Thursday, 13 January 2011

Black stork

Ciconia nigra

(Photo from Bird Banding and Nature)

Common name:

Order Ciconiiformes
Family Ciconiidae

They breed from Japan and north-eastern China, in the far east, along the temperate latitudes of Eurasia all the way to eastern and Central Europe. Asian birds migrate south to southern China, Myanmar and northern India and Pakistan. Central and eastern European birds migrate south to the Sahel and to Egypt, Sudan, Ethiopia, Eritrea, Uganda, Kenya and Tanzania. There are two isolated resident populations, one in Europe, in the Iberian Peninsula, and another in southern Africa, in Angola, Zambia and South Africa.

The black stork is 90-105 cm long and has a wingspan of 173-205 cm. They weigh 2,9-3 kg.

They breed in large marshy wetlands with interspersed coniferous or broad leaf woodlands, but also in hilly or mountainous forested areas with a sufficient network of creeks. In winter they can occupy almost any type of wetland, such as pans, rivers, flood plains, ponds, lagoons, dams, swamp forests, mangrove swamps, estuaries, tidal mudflats and patches of short grass close to water.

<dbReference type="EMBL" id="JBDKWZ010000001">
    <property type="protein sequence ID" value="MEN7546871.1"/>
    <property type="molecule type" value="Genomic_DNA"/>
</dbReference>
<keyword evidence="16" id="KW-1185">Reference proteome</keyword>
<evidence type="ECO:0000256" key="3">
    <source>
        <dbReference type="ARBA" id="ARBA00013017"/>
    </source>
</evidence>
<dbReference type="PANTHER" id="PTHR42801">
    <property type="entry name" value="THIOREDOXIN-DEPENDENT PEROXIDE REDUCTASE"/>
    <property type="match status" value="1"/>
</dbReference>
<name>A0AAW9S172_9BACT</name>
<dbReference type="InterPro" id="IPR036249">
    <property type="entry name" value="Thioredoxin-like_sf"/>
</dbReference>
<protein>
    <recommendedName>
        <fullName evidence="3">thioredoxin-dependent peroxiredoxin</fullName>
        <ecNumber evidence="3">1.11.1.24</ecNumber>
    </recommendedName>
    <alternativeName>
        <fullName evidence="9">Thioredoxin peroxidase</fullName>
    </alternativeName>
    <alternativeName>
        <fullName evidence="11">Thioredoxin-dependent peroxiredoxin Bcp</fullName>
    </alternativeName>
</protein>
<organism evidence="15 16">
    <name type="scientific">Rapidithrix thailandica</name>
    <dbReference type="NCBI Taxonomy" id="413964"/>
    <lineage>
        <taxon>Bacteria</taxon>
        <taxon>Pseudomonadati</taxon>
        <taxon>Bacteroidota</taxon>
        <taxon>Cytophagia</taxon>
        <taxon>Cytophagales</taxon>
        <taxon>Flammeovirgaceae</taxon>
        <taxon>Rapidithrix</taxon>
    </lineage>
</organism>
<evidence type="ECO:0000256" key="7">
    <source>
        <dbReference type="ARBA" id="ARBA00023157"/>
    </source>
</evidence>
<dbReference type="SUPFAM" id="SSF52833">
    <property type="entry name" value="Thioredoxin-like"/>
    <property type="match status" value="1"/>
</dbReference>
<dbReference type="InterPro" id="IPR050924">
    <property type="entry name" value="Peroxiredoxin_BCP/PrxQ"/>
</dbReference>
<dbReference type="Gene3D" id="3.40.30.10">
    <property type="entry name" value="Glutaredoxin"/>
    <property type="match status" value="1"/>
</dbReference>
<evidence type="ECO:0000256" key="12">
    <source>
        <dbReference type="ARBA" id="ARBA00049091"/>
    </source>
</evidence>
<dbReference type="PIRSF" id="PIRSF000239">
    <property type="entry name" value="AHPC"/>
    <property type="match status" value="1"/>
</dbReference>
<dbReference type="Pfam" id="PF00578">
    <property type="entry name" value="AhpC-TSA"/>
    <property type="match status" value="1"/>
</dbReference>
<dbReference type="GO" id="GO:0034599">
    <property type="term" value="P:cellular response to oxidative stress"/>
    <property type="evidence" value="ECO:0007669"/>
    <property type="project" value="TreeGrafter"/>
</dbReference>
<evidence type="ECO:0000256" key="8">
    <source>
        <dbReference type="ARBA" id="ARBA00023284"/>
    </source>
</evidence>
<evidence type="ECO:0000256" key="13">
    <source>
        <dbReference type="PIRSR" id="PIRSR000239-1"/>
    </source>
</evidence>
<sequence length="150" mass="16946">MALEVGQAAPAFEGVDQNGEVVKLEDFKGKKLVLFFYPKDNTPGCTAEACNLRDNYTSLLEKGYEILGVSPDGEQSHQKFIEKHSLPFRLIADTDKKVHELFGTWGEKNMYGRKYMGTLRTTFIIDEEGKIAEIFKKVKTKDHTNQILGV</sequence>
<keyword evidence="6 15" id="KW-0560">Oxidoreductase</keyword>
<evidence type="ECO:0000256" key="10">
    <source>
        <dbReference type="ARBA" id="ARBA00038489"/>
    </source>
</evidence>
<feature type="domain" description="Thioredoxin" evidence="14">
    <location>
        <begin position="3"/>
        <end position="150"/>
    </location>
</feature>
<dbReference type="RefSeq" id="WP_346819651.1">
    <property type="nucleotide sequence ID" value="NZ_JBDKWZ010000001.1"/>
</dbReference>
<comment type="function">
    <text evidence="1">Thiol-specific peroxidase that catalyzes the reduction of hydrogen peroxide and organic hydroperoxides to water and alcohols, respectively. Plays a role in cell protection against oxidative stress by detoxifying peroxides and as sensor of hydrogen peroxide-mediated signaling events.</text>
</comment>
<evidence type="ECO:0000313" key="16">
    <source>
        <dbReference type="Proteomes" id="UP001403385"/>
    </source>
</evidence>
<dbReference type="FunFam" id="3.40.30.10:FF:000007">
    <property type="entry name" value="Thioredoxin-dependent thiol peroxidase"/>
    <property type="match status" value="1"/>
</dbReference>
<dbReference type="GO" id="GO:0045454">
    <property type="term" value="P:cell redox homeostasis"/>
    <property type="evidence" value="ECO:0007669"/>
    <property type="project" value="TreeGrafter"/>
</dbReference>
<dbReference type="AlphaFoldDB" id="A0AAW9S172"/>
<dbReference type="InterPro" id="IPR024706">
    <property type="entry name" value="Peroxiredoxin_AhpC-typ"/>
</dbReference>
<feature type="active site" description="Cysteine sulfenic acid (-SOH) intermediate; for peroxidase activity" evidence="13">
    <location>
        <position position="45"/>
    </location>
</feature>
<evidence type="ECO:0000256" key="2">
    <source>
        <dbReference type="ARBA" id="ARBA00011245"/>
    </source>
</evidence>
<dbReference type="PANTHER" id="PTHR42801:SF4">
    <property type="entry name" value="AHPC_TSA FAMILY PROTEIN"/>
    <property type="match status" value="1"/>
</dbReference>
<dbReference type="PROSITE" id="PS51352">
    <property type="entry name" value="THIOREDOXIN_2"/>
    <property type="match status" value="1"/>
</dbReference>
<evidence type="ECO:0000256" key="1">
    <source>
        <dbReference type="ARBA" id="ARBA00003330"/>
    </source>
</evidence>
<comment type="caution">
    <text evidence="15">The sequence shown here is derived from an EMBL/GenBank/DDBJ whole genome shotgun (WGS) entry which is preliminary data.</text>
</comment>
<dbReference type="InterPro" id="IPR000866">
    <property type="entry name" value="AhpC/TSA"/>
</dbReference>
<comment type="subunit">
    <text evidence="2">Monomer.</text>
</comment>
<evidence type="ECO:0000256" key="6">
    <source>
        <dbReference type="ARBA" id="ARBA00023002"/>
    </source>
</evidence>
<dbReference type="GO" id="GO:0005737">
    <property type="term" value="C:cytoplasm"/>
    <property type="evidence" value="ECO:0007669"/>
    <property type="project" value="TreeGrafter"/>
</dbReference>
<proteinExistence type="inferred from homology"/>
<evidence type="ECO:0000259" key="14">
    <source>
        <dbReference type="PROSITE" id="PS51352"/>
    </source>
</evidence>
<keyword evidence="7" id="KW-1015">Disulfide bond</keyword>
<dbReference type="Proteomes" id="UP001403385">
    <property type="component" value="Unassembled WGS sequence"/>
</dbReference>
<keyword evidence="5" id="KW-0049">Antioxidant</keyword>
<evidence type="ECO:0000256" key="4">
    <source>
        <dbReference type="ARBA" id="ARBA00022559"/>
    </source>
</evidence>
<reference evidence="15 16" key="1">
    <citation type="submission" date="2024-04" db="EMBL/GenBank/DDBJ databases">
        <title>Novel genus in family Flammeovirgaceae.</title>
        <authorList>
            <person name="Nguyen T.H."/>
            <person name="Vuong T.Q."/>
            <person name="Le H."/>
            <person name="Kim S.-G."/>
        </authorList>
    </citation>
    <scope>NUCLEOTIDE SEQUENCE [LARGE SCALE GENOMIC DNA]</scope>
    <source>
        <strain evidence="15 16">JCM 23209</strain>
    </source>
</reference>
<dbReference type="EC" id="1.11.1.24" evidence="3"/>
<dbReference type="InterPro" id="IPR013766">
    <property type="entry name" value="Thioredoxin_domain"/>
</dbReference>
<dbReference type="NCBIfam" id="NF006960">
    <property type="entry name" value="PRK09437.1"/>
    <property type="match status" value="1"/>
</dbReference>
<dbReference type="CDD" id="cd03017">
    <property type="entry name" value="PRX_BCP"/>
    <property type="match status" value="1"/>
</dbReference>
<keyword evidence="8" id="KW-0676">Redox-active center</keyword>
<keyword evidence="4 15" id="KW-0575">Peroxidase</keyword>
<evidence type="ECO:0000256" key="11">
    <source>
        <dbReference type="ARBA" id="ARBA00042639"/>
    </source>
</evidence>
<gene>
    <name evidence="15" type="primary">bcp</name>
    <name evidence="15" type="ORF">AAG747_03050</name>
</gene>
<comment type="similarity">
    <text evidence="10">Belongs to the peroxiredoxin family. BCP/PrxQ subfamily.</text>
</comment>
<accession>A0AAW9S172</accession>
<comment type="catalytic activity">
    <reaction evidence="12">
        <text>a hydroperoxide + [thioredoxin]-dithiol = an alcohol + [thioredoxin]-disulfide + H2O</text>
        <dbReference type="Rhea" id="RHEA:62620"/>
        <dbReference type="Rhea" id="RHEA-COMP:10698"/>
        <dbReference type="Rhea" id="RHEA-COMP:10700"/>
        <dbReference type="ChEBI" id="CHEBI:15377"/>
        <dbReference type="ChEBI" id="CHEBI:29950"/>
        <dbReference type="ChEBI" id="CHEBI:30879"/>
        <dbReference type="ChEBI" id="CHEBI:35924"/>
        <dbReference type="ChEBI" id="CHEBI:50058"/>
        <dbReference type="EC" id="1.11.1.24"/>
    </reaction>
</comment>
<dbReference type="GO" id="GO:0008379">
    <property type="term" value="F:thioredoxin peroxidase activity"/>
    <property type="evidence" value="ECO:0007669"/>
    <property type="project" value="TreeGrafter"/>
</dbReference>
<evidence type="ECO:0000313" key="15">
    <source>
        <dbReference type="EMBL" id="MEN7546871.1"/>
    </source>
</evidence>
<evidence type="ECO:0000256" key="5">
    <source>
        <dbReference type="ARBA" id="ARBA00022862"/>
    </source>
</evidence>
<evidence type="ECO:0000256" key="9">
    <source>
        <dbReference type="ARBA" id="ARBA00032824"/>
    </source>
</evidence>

They mostly eat fish, amphibians, bird nestlings and tortoises, but also insects and freshwater snails.

Black storks are monogamous, probably forming life-long pair bonds. They nest in April-September, with both sexes building the nest, a fairly flat platform made of dry reeds, sticks and other dry plant matter, with a shallow central bowl lined with grass and other soft material. The nest is typically placed on a cliff ledge or tall tree. The female lays 2-5 eggs which are incubated by both parents for 35-36 days. The chicks fledge 63-71 days after hatching, becoming fully independent 2 weeks later.

IUCN status - LC (Least Concern)
The species has a very large breeding range, but a relatively small population estimated at 24.000-44.000 individuals. The overall population trend is uncertain, as some populations are decreasing, while others are increasing, stable or have unknown trends. Overall the species is not considered threatened at present.

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